Chemical plans leave bad taste in mayor’s mouth | PostIndependent.com
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Chemical plans leave bad taste in mayor’s mouth

A Pitkin County property owner is seeking a permit to use chemicals to control weeds above Carbondale’s Nettle Creek water plant.

Carbondale Mayor Michael Hassig doesn’t like the landowner’s weed control proposal.

“It’s not justified to use chemicals for weed control there,” Hassig said. “It’s unnecessary and inappropriate.”



The property owner, Gary Snook of Aspen, did not respond to a reporter’s phone calls, nor did his attorney.

A weed management plan for the 55-acre parcel is the final unsettled issue in a lawsuit between Carbondale and the landowner. The town filed suit against GSS Properties after Snook’s construction project clogged up and temporarily shut down the Nettle Creek plant in the summer of 2001, said Mark Hamilton, an attorney for the town.



Damage to the plant occurred when an excavator accidentally dumped a bucket load of dirt into a tiny creek that feeds North Nettle Creek, Snook’s attorney Joe Edwards said in March.

The Nettle Creek plant sits on the shoulder of Mount Sopris in Pitkin County, about nine miles south of Carbondale.

Lance Clarke, a planner for Pitkin County, said Snook originally included a provision in his 1041 permit banning chemicals for weed control. Now Snook wants to amend the permit to allow chemicals.

Clarke said Snook’s 1041 land use permit amendment application can be handled as a staff review, but isn’t slated for discussion any time soon. He said Pitkin County is waiting for Carbondale to first okay the related weed management plan.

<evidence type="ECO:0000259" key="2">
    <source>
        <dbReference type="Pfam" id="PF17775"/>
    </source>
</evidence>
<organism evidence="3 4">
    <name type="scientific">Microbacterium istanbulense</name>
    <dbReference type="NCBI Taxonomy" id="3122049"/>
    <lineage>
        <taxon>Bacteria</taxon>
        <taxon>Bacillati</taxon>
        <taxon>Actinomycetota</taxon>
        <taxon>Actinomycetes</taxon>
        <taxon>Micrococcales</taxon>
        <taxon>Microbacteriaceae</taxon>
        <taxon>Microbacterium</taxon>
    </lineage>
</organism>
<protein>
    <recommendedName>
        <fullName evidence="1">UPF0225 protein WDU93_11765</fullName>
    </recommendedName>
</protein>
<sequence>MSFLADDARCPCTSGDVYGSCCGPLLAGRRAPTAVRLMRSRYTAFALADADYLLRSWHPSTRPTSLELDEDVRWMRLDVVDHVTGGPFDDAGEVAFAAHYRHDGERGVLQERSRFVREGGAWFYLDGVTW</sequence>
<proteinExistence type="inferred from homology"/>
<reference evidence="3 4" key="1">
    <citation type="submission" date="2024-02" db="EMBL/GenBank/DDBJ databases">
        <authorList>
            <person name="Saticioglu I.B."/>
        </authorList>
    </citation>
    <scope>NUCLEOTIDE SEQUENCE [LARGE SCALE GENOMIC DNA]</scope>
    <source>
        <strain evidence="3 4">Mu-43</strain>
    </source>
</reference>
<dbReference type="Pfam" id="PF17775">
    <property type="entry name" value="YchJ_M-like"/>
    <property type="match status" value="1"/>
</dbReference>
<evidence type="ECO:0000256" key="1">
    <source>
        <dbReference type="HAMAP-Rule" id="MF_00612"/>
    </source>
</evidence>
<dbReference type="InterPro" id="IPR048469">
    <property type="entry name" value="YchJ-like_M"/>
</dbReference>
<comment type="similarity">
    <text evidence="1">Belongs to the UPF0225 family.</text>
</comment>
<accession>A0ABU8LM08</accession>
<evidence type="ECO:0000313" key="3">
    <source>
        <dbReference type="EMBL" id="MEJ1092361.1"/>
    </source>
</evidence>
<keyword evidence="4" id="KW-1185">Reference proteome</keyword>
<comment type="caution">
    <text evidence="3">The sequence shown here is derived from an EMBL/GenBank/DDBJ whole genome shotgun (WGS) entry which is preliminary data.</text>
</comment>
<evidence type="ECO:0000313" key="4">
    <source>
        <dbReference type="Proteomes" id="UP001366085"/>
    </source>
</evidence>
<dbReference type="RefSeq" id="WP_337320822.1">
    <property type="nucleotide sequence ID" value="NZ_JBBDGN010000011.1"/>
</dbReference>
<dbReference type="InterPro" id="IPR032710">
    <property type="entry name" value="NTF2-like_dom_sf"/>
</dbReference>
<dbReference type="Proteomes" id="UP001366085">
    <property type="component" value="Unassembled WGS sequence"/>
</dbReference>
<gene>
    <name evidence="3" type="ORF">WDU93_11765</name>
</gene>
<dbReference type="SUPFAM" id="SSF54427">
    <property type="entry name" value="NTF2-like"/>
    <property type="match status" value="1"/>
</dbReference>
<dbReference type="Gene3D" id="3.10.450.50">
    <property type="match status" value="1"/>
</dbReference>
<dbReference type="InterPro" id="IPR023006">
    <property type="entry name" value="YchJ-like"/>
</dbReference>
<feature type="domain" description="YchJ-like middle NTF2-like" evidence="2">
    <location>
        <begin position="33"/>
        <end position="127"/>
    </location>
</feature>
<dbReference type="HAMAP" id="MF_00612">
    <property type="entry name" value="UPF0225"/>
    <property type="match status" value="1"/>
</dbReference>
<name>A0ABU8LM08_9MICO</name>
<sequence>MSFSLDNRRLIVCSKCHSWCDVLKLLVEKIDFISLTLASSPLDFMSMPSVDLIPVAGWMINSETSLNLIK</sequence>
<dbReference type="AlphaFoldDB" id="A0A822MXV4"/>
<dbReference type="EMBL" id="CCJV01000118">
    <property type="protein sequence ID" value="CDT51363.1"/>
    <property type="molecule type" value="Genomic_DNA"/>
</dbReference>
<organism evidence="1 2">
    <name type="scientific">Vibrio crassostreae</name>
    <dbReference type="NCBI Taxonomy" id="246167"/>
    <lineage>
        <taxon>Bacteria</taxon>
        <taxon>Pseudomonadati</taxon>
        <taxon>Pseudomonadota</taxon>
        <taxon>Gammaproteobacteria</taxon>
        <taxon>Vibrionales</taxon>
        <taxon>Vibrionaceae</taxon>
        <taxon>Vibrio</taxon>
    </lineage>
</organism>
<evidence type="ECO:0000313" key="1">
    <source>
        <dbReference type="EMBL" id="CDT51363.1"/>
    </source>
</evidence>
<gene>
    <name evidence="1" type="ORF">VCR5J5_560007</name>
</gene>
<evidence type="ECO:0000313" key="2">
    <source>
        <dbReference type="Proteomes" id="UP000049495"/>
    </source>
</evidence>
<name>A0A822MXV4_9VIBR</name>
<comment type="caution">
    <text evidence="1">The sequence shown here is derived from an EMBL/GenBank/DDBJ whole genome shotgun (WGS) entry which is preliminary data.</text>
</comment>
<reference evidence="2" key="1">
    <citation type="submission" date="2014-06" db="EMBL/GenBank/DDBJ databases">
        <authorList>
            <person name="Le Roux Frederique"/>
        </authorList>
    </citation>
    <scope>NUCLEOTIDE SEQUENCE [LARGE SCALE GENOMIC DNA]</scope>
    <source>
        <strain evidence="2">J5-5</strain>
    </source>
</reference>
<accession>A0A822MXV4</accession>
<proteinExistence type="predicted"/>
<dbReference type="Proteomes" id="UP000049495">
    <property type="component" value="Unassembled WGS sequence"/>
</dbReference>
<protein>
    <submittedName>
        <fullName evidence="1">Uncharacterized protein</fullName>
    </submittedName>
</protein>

“Hopefully, Snook and Carbondale can reach an agreement,” Clarke said.

Pitkin County requires a 1041 permit before construction can occur in environmentally sensitive areas, Clarke said.

Carbondale gets its water from three sources: Nettle Creek, the Crystal River well field and the Roaring Fork well field. For decades, Nettle Creek water was virtually untreated due to its high quality, until federal regulations in the 1990s mandated plant upgrades.

“It’s a rare resource,” Hassig said, referring to Nettle Creek water. It’s also a fragile resource. “Our well fields are subject to surface water contamination,” the mayor said.

Hassig said the Carbondale Board of Trustees reviewed the lawsuit and Snook’s weed management plan after last April’s elections. He said the trustees determined that weed control can be accomplished without chemicals.

“It would be irresponsible to take any other position,” Hassig said.

Aside from environmental concerns, Carbondale opposes the use of herbicides and pesticides above the plant because chemicals complicate water testing procedures, Hassig said.

Town attorney Hamilton said if a weed control settlement isn’t reached, the issue could end up in court as part of the lawsuit’s final settlement.

Carbondale filed its lawsuit under provisions in Colorado’s Watershed Protection Ordinance. Hamilton said if the town goes forward in the lawsuit, it will argue it has the right to regulate chemicals above the Nettle Creek water plant.


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